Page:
Time-reversal Wavefront Engineering in Biological Media
In the optical domain, elastic scattering typically exceeds absorption by an order of magnitude or more. Thus, light scattering is predominately attributed to turbidity in biological tissues. The output light field of a laser beam incident on a very turbid medium looks like a grainy pattern (Figure 1). Although the output field looks completely random, it contains valuable information about the medium it has just passed through. This is because scattering can be thought of as the modulation of the incident light by a turbid medium.
Figure 1: A random speckle field
It is known that this process of elastic optical scattering is a deterministic and time reversible process. In other words, if we can record the phase and amplitude of the propagating scattered light field completely and reproduce a back-propagating optical phase conjugate (OPC) field, this field should be able to retrace its trajectory through the scattering medium and return the original input light field (Figure 2). Although it is not possible to record and play back the entire wavefront modulated by a non-trivial scattering object such as biological tissue, our group has shown that it is still possible to return the original input light field by OPC .
Figure 2: Schematic illustrating the principle of the optical phase conjugation
Our research efforts, thereafter, have been threefold:
1. Understanding the TSOPC phenomenon
In order to develop robust biophotonic tools using TSOPC, we have been and are continuing to devote efforts towards the understanding of this phenomenon and its limits in biological tissues [2-4].
Figure 3. We have experimentally reversed scattered light
a rabbit's ear by OPC.
Figure 4: We further characterized the OPC phenomena in tissue phantoms and
chicken breast tissues. We also observed that scattering effectively
increases the numerical aperture of the phase conjugate mirror, decreasing
the spot size of the reconstructed spot.
2. Developing and refining novel, robust phase conjugate mirrors (PCM)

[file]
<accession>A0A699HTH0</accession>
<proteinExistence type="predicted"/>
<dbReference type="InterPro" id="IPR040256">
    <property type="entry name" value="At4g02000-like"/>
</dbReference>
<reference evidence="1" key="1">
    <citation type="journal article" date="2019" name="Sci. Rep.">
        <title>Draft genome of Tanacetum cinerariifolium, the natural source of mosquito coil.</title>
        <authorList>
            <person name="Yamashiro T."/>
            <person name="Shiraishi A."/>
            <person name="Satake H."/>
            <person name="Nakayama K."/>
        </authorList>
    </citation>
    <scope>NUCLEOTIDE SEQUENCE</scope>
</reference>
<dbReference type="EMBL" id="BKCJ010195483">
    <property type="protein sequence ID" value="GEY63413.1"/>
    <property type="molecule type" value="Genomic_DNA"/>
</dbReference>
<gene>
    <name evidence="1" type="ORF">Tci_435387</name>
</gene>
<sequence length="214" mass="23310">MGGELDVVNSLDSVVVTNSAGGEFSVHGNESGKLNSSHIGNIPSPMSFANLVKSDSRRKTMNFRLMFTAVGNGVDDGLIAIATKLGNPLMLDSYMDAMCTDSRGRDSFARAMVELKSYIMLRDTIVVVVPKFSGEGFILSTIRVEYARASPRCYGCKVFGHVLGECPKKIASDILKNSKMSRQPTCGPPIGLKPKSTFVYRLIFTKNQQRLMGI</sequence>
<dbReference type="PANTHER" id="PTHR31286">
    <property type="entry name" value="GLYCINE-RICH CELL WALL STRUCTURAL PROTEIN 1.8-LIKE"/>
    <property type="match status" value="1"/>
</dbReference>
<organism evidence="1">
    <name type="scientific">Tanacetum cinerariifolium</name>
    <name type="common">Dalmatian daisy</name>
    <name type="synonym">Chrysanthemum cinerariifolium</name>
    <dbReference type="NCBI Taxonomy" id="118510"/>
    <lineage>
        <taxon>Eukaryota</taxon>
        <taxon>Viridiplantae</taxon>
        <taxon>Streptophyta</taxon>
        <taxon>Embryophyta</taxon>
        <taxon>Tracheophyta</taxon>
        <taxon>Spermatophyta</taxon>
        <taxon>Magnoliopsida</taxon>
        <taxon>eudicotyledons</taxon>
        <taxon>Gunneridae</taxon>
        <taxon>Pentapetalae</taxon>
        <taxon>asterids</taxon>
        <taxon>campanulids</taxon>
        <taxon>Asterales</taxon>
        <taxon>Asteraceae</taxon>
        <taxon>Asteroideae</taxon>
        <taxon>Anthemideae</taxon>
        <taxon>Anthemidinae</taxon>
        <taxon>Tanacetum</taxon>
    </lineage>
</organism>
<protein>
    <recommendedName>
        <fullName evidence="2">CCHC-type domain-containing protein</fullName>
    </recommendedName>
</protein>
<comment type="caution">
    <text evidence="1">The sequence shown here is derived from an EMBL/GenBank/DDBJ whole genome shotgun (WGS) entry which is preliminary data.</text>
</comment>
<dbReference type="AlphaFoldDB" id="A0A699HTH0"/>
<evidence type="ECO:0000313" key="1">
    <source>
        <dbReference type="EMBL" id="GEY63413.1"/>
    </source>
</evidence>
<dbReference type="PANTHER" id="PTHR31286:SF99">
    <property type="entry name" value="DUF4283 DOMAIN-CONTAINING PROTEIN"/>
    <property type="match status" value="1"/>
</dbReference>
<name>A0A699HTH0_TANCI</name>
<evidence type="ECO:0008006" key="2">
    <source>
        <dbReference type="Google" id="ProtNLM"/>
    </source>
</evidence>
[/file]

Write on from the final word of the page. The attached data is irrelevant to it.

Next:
Traditionally, there are several ways for generating an OPC field – four wave mixing (FWM), holography, and photorefraction, all of which utilize photorefractive crystals. While these crystals are usually easy to use, their main drawback is their low reflectivity, resulting in a low OPC efficiency. This is especially limiting in applications with thick biological tissues where the highly scattered wavefront cannot be efficiently collected by the limited numerical aperture of the PCM. To address these problems, our group has recently developed an optoelectronic PCM. We term this method “Digital optical phase conjugation” (DOPC). In this setup, a digital camera in a phase-shifting holography setup measures the scattered wavefront. A spatial light modulator (SLM) is aligned such that each pixel corresponds to its respective pixel on the digital camera and plays back the OPC wavefront . We continue to seek refinement (e.g. speed, efficiency, ease of setup) for this method and development of other novel methods for tissue turbidity suppression.
Figure 5: Experimental scheme of the DOPC system: SLM = spatial light modulator;
EO = electro-optic modulator
3. Utilizing TSOPC in biomedical applications
Most of our current projects aim to engineer modalities that can experimentally prove interesting TSOPC related phenomena with the end goal of applying them in a variety of biomedical applications such as photodynamic therapy, high resolution microscopy in turbid tissues, and deep tissue focusing, etc.
1. Yaqoob, Z., et al., Optical phase conjugation for turbidity suppression in biological samples. Nature Photonics, 2008. 2(2): p. 110-115.
2. McDowell, E.J., et al., Turbidity suppression from the ballistic to the diffusive regime in biological tissues using optical phase conjugation. Journal of Biomedical Optics, 2010. 15(2).
3. Cui, M., E.J. McDowell, and C.H. Yang, Observation of polarization-gate based reconstruction quality improvement during the process of turbidity suppression by optical phase conjugation. Applied Physics Letters, 2009. 95(12).
4. Cui, M., E.J. McDowell, and C.H. Yang, An in vivo study of turbidity suppression
by optical phase conjugation (TSOPC) on rabbit ear. Optics Express,
2010. 18(1): p. 25-30.
5. Cui, M. and C.H. Yang, Implementation of a digital optical phase conjugation system and its application to study the robustness of turbidity suppression by phase conjugation. Optics Express. 18(4): p. 3444-3455.